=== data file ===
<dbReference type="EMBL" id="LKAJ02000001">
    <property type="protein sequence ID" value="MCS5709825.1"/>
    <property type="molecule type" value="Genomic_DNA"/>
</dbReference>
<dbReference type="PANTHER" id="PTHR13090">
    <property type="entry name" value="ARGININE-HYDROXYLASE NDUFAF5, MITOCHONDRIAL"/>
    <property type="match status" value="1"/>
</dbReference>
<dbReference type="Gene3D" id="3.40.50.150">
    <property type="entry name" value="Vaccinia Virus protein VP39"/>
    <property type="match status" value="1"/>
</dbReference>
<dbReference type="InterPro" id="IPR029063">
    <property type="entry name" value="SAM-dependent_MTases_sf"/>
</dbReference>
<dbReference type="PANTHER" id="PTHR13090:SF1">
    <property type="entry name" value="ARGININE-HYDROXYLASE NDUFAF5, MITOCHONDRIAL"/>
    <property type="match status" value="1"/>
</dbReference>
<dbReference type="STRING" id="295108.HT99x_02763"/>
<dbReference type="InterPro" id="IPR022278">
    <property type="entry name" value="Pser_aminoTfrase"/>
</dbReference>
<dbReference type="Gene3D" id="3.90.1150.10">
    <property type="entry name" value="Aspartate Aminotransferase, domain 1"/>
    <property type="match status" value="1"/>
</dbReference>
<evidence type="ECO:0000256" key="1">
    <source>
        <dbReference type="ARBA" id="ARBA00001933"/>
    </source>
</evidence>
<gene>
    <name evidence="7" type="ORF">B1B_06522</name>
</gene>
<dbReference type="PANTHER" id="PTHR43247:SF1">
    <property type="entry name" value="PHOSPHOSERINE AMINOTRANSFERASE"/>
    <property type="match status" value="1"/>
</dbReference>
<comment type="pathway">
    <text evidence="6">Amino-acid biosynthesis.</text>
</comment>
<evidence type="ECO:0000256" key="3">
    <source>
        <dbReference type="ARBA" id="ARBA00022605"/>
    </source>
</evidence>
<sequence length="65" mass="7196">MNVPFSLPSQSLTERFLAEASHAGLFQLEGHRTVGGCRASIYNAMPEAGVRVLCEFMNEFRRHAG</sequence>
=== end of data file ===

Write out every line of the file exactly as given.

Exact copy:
<dbReference type="EMBL" id="LKAJ02000001">
    <property type="protein sequence ID" value="MCS5709825.1"/>
    <property type="molecule type" value="Genomic_DNA"/>
</dbReference>
<dbReference type="PANTHER" id="PTHR13090">
    <property type="entry name" value="ARGININE-HYDROXYLASE NDUFAF5, MITOCHONDRIAL"/>
    <property type="match status" value="1"/>
</dbReference>
<dbReference type="Gene3D" id="3.40.50.150">
    <property type="entry name" value="Vaccinia Virus protein VP39"/>
    <property type="match status" value="1"/>
</dbReference>
<dbReference type="InterPro" id="IPR029063">
    <property type="entry name" value="SAM-dependent_MTases_sf"/>
</dbReference>
<dbReference type="PANTHER" id="PTHR13090:SF1">
    <property type="entry name" value="ARGININE-HYDROXYLASE NDUFAF5, MITOCHONDRIAL"/>
    <property type="match status" value="1"/>
</dbReference>
<dbReference type="STRING" id="295108.HT99x_02763"/>
<dbReference type="InterPro" id="IPR022278">
    <property type="entry name" value="Pser_aminoTfrase"/>
</dbReference>
<dbReference type="Gene3D" id="3.90.1150.10">
    <property type="entry name" value="Aspartate Aminotransferase, domain 1"/>
    <property type="match status" value="1"/>
</dbReference>
<evidence type="ECO:0000256" key="1">
    <source>
        <dbReference type="ARBA" id="ARBA00001933"/>
    </source>
</evidence>
<gene>
    <name evidence="7" type="ORF">B1B_06522</name>
</gene>
<dbReference type="PANTHER" id="PTHR43247:SF1">
    <property type="entry name" value="PHOSPHOSERINE AMINOTRANSFERASE"/>
    <property type="match status" value="1"/>
</dbReference>
<comment type="pathway">
    <text evidence="6">Amino-acid biosynthesis.</text>
</comment>
<evidence type="ECO:0000256" key="3">
    <source>
        <dbReference type="ARBA" id="ARBA00022605"/>
    </source>
</evidence>
<sequence length="65" mass="7196">MNVPFSLPSQSLTERFLAEASHAGLFQLEGHRTVGGCRASIYNAMPEAGVRVLCEFMNEFRRHAG</sequence>